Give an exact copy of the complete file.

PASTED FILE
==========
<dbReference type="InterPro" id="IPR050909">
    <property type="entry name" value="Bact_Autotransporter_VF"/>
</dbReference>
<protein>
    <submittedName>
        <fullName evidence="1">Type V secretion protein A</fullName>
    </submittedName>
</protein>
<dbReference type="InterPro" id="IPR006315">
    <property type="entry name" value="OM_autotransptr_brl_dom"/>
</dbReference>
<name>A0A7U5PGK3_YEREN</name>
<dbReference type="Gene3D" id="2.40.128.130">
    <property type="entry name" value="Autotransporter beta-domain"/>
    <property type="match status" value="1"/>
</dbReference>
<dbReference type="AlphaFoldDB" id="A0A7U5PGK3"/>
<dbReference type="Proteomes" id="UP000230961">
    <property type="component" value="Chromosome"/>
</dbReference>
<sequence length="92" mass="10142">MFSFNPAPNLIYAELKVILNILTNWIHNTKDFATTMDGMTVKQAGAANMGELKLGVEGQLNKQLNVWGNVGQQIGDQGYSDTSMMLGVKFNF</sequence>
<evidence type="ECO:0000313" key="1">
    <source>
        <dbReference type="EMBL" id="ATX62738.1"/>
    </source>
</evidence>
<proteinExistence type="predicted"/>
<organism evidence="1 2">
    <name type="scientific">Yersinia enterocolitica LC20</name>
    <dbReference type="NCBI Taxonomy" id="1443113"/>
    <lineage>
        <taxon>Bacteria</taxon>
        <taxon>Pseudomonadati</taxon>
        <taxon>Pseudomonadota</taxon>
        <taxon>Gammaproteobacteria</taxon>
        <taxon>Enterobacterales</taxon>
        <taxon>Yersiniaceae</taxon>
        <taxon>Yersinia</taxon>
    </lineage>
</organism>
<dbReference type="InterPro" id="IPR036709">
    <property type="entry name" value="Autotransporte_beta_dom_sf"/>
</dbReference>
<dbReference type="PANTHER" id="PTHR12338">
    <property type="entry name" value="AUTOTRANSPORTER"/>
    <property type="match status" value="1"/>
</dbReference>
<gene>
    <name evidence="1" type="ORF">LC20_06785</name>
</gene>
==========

<dbReference type="InterPro" id="IPR050909">
    <property type="entry name" value="Bact_Autotransporter_VF"/>
</dbReference>
<protein>
    <submittedName>
        <fullName evidence="1">Type V secretion protein A</fullName>
    </submittedName>
</protein>
<dbReference type="InterPro" id="IPR006315">
    <property type="entry name" value="OM_autotransptr_brl_dom"/>
</dbReference>
<name>A0A7U5PGK3_YEREN</name>
<dbReference type="Gene3D" id="2.40.128.130">
    <property type="entry name" value="Autotransporter beta-domain"/>
    <property type="match status" value="1"/>
</dbReference>
<dbReference type="AlphaFoldDB" id="A0A7U5PGK3"/>
<dbReference type="Proteomes" id="UP000230961">
    <property type="component" value="Chromosome"/>
</dbReference>
<sequence length="92" mass="10142">MFSFNPAPNLIYAELKVILNILTNWIHNTKDFATTMDGMTVKQAGAANMGELKLGVEGQLNKQLNVWGNVGQQIGDQGYSDTSMMLGVKFNF</sequence>
<evidence type="ECO:0000313" key="1">
    <source>
        <dbReference type="EMBL" id="ATX62738.1"/>
    </source>
</evidence>
<proteinExistence type="predicted"/>
<organism evidence="1 2">
    <name type="scientific">Yersinia enterocolitica LC20</name>
    <dbReference type="NCBI Taxonomy" id="1443113"/>
    <lineage>
        <taxon>Bacteria</taxon>
        <taxon>Pseudomonadati</taxon>
        <taxon>Pseudomonadota</taxon>
        <taxon>Gammaproteobacteria</taxon>
        <taxon>Enterobacterales</taxon>
        <taxon>Yersiniaceae</taxon>
        <taxon>Yersinia</taxon>
    </lineage>
</organism>
<dbReference type="InterPro" id="IPR036709">
    <property type="entry name" value="Autotransporte_beta_dom_sf"/>
</dbReference>
<dbReference type="PANTHER" id="PTHR12338">
    <property type="entry name" value="AUTOTRANSPORTER"/>
    <property type="match status" value="1"/>
</dbReference>
<gene>
    <name evidence="1" type="ORF">LC20_06785</name>
</gene>